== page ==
Africa's ambitious new development plan, Nepad, must confront the huge tasks of improving health and education.
HIV/Aids has cut life expectancy by 20 years
"Good health is an essential pre-requisite for equitable development and fair globalisation," says Tanzanian President Benjamin Mkapa.
Africa remains by far the world's poorest continent, with millions of its people living on less than $1 a day.
As well as killing many Africans each year, infectious diseases pose a devastating threat to economic development.
Malaria costs Africa up to $100bn (£62.4bn) a year in lost productivity, five times more than annual development aid received.
Health is no longer considered as a black hole that you're pouring money into, but actually is considered as a critical element of a country's growth
The disease kills 1 million Africans a year, consumes 40% of the continent's health expenditure, and accounts for half of all hospital admissions.
"A lot of absenteeism is due to malaria at school and at work," says Ann Kichoi, a Kenyan health worker with Amref, which provides such simple preventatives as mosquito nets.
But there are welcome signs that policy makers in Europe and Washington are taking a more positive view of spending on health and education.
This a shift from their past focus on making health and education ministries balance their books by charging fees.
"Health is no longer considered as a black hole that you're pouring money into, but a critical element of a country's growth", says Alex Preike, World Bank health department chief economist.
The task of tackling diseases of poverty is huge, matched only by the lack of research into them.
Pharmaceutical firms have developed 1,700 medicines approved for clinical use in the last 15 years.
Nearly 10% of South Africa's work force has HIV
Yet only 11 were targeted at tropical diseases.
The cost of the HIV/Aids epidemic is incalculable.
As a song by Zimbabwean musician Oliver Mtukudzi says, "Everyone around us is dying. Who will be left to mourn?
"Who will feed us when all the breadwinners are dying?"
The only imaginable catastrophe bigger than this "is the end of the world," says Dr Tom Mboya Okeyo, who heads Kenya's national Aids control programme.
About 28 million Africans are now living with HIV/Aids, which has become the biggest cause of death in sub-Saharan Africa, the UNAIDS agency calculates.
But some countries, notably Uganda and Senegal, have shown that determined efforts can bear fruit.
African leaders fear G8 nations have other priorities
John Rwomushana, deputy director general of Uganda's Aids Commission, says levels of infection have dropped to 8% of adults from 19% a decade ago.
The secret of Uganda's success has been "political commitment at the highest level coupled with an openness about the problem", he says.
Globalisation means "this problem will not just be restricted to Africa", says Dr Okeyo.
"It will spill over to the other continents," he says.
If there is one single intervention that will bring about change in Africa, it is getting a generation of children educated.
African governments are increasingly ready to recognise this by ditching school fees written into past macroeconomic policies agreed with international donors.
Kenya's newly-elected government has become the latest government to abolish primary school fees, following the example of Uganda in 1996 and Tanzania in 2002.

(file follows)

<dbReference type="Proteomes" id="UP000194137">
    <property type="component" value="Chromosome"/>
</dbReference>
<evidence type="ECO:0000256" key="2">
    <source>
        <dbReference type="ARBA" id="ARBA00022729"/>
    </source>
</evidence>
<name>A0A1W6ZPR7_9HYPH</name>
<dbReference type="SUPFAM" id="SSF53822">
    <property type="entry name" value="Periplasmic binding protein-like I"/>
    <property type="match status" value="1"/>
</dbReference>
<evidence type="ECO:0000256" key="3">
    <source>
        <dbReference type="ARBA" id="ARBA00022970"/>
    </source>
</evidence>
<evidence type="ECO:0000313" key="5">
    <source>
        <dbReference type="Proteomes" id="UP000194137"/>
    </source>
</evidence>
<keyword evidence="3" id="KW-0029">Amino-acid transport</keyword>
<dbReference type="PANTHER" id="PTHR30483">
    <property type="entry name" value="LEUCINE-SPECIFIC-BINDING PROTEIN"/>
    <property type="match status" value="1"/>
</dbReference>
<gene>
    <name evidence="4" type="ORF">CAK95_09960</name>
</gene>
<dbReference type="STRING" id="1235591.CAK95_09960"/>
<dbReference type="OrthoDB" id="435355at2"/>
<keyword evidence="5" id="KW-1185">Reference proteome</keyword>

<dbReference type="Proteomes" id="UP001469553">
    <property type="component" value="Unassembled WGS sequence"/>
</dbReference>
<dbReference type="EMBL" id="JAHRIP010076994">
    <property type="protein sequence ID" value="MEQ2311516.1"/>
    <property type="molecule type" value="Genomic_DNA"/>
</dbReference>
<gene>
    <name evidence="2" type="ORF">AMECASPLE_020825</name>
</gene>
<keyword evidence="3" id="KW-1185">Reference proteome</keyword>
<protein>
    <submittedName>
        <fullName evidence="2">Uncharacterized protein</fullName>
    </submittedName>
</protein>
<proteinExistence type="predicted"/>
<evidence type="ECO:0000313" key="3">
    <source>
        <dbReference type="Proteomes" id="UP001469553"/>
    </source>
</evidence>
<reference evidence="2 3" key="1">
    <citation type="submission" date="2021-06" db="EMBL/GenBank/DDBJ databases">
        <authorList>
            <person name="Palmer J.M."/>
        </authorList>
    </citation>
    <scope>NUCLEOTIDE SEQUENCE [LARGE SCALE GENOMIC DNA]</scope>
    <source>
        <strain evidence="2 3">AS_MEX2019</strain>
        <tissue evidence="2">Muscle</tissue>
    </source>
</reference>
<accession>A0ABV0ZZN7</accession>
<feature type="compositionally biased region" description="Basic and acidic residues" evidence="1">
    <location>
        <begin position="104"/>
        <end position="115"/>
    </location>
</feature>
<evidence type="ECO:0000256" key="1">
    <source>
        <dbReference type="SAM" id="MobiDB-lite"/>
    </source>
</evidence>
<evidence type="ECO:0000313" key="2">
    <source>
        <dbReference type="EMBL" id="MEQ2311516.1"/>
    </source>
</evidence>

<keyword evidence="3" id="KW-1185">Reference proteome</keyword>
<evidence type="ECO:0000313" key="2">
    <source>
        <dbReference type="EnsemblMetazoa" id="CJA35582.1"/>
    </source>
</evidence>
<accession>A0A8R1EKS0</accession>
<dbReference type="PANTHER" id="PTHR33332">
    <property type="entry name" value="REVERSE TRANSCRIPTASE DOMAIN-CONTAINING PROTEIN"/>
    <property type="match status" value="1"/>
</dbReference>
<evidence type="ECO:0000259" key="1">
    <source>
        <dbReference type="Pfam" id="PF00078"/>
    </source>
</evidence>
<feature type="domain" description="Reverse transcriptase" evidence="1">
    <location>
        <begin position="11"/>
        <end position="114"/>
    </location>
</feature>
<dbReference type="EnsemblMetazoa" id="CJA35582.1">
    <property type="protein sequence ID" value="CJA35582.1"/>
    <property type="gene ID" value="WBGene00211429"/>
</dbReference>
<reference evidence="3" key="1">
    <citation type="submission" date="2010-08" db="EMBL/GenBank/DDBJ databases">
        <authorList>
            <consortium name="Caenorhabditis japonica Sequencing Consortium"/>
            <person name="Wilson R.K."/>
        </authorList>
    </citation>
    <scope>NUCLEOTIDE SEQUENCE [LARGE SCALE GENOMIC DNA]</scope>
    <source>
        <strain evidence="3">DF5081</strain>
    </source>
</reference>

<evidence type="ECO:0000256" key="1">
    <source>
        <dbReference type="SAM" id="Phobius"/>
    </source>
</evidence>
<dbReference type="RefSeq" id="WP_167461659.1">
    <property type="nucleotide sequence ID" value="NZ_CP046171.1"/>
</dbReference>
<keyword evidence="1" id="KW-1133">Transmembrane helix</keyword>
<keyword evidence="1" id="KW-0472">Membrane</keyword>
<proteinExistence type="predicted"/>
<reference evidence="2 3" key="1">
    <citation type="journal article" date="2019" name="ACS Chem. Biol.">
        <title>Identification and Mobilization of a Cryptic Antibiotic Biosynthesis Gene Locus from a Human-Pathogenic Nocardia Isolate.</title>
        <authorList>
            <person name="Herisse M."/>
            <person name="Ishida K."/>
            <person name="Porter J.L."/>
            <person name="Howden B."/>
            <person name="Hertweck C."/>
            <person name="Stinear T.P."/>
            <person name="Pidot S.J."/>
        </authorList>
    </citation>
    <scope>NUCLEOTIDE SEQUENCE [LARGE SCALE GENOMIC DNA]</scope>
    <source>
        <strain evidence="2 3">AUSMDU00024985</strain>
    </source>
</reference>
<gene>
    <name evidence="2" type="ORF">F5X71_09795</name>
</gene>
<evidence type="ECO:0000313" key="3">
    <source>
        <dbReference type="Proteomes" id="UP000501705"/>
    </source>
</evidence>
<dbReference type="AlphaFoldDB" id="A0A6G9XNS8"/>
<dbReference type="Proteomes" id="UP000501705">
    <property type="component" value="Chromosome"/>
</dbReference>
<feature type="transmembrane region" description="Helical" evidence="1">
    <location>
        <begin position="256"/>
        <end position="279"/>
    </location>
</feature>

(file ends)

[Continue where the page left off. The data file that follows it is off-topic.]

Cutting primary school fees is boosting class sizes
"We came to the conclusion that this is such a fundamental matter that we have to go straight away and implement free education," says Kenyan education minister George Saitoti.
But although better education boosts economic growth, it can stretch budgets in the short term.
At one primary school I visited in Dar-es-Salaam, the popularity of free schooling means up to 180 pupils in each class.
For now, the policy means more spending.
"We are trying to recruit teachers, we are trying to construct the classrooms," says city education officer Winnifreda Kalyo.
And there is no guarantee that educating people will bring benefits to Africa unless something is done about the brain drain that is stripping the continent of skills and talent.
"It costs £100,000 or more to train a doctor - if you lose thousands of those you are actually giving foreign aid to another country," says Patrick Wilmott, a Nigerian academic who works in London.
While he likens the situation to an anaemic patient giving blood, Malawi's Aids director uses stronger language.
He says British hospitals who hire Malawian nurses are "killing this country".
There is less consensus about how to halt the flow of talent abroad.
The challenge is not getting people to be against corruption, it's getting them to start with themselves
John Githongo, Kenyan presidential advisor
Rather than blame developed nations, Africa must tackle the corruption which stifles talent, says Kenyan political scientist Professor Ali Mazrui.
"The policies of our governments, they make it really difficult for people to feel....that they are being recognised, and some of them feel harassed," Mr Mazrui says.
In a vicious circle, this loss of talent also encourages corruption, he believes.
"The challenge is not getting people to be against corruption, it's getting them to start with themselves," says John Githongo, the head of Kenya's newly appointed anti-corruption unit.
African leaders have put tackling corruption centre-stage in Nepad, a partnership with developed countries in which they have pledged to meet Western codes of transparency in exchange for aid and investment.
Through Nepad, African leaders have asked the developed nations for up to $64bn of aid.
The challenge in the months to come will be to make sure that Africa's needs do not get sidelined once more by war and humanitarian crises elsewhere in the world.
BBC World Service Radio will broadcast the final programme in Adam Lusekelo's series, "A Fresh Start for Africa?" on Thursday 6 March.